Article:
Chronic kidney disease is the bread and butter of any nephrologist. There's acute kidney injury and there's chronic kidney disease. With acute kidney injury the kidney function goes rapidly, but most of the time it goes back to normal again. That's because there's an acute process that happens in the kidney, then it heals and repairs and goes back to normal.
Chronic kidney disease is a disordered healing response to injury. So, just like if you cut your skin, if you have a normal cut it will heal without any scar, but if you repeatedly cut your skin in the same area, or cut it very deeply, it will heal by forming a scar, and that scar is different from the normal skin around it.
The kidneys - indeed the heart, the lungs, the liver, all of our solid organs - respond to severe or recurrent injury in the same way. They form scar tissue, and that's a physiological response because this tissue is tough and resistant to further injury.
What scar tissue can't do is function like the healthy tissue surrounding it. Scar tissue in the kidney may be resistant to further injury, but it can't filter the blood, it can't do the function of the kidney. So chronic kidney disease is really defined as the balance between scar tissue and healthy tissue, and the more scar tissue you have, the less healthy tissue you have, and the worse your chronic disease, the lower your function.
If we define chronic kidney disease by the GFR, which is how it's categorised, the amount of function that your kidneys have is really reflecting how much healthy tissue you have as opposed to how much scar tissue you have. Once you've started initiating injury in the kidney, the way the kidney then alerts to a responding injury is generally through scar formation, rather than through repair and regeneration.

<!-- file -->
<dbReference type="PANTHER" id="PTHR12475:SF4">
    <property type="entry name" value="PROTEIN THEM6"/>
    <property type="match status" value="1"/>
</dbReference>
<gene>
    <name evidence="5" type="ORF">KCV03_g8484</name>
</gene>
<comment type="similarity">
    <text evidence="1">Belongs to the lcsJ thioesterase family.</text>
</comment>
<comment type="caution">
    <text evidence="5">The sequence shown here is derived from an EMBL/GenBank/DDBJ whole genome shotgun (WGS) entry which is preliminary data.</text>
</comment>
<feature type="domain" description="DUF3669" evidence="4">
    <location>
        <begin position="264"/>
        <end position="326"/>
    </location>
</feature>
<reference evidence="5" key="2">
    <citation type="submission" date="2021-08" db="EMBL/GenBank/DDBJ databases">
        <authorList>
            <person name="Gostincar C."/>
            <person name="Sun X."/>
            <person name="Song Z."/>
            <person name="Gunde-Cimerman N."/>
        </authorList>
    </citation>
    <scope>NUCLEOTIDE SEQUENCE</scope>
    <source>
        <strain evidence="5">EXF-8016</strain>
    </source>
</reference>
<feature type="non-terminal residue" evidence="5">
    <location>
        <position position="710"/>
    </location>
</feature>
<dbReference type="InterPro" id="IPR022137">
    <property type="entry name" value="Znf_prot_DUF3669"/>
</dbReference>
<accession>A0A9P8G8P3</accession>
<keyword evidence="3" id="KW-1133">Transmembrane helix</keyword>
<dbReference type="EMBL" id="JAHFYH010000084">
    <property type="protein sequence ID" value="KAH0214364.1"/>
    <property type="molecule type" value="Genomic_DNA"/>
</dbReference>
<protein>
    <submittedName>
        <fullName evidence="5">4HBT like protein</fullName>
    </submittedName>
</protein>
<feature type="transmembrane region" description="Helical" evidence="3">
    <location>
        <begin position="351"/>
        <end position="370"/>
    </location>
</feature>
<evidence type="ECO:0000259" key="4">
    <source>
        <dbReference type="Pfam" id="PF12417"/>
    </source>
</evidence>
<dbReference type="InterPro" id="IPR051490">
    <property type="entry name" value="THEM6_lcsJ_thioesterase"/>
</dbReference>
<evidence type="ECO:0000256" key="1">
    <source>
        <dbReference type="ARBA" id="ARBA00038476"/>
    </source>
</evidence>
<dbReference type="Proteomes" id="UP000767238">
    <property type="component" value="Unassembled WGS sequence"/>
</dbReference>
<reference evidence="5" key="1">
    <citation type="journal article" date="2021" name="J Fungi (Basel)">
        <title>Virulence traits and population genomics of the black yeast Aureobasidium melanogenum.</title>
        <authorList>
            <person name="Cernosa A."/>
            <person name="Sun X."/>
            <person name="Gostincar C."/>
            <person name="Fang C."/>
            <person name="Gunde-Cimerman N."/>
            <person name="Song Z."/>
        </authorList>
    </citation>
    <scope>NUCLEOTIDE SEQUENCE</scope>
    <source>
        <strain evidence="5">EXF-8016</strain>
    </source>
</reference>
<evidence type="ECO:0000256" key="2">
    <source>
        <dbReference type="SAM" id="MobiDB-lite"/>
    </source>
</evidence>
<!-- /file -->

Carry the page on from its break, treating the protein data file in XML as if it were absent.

So what my laboratory is interested in is looking at the cell signals inside the kidney that drive a kidney towards scar formation rather than repair regeneration. If we can understand what forms fibrosis, and can find therapeutic targets to slightly dampen down the scar response, which will enable the normal repair regeneration to occur, we can limit the progression of chronic kidney disease by reducing the total fibrosis burden over time in the kidney.
Is there one paper or project that you're most proud of?
It is a difficult question because one of the things about running a research laboratory is that you bring junior researchers in, you have PhD students and clinicians doing PhDs, and all of their work is valuable and has added to the knowledge.
So I'm actually proud of every single paper that's been published with those people, and I can't really pick one out, because each of them is built on what's gone before them. I'm proud of all of the PhD students who have come through my lab, because they've all worked very hard, and all of them came in without having much experience in the field. It’s been a huge learning curve for them and they've all produced something fantastic at the end of it.
During the pandemic, your research was redirected towards COVID patients. Can you tell us about that?
It wasn't really that my research was redirected, I was redirected! My clinical time increased during COVID which is totally appropriate, and it was - an overused word - ‘unprecedented’. But these were unprecedented times.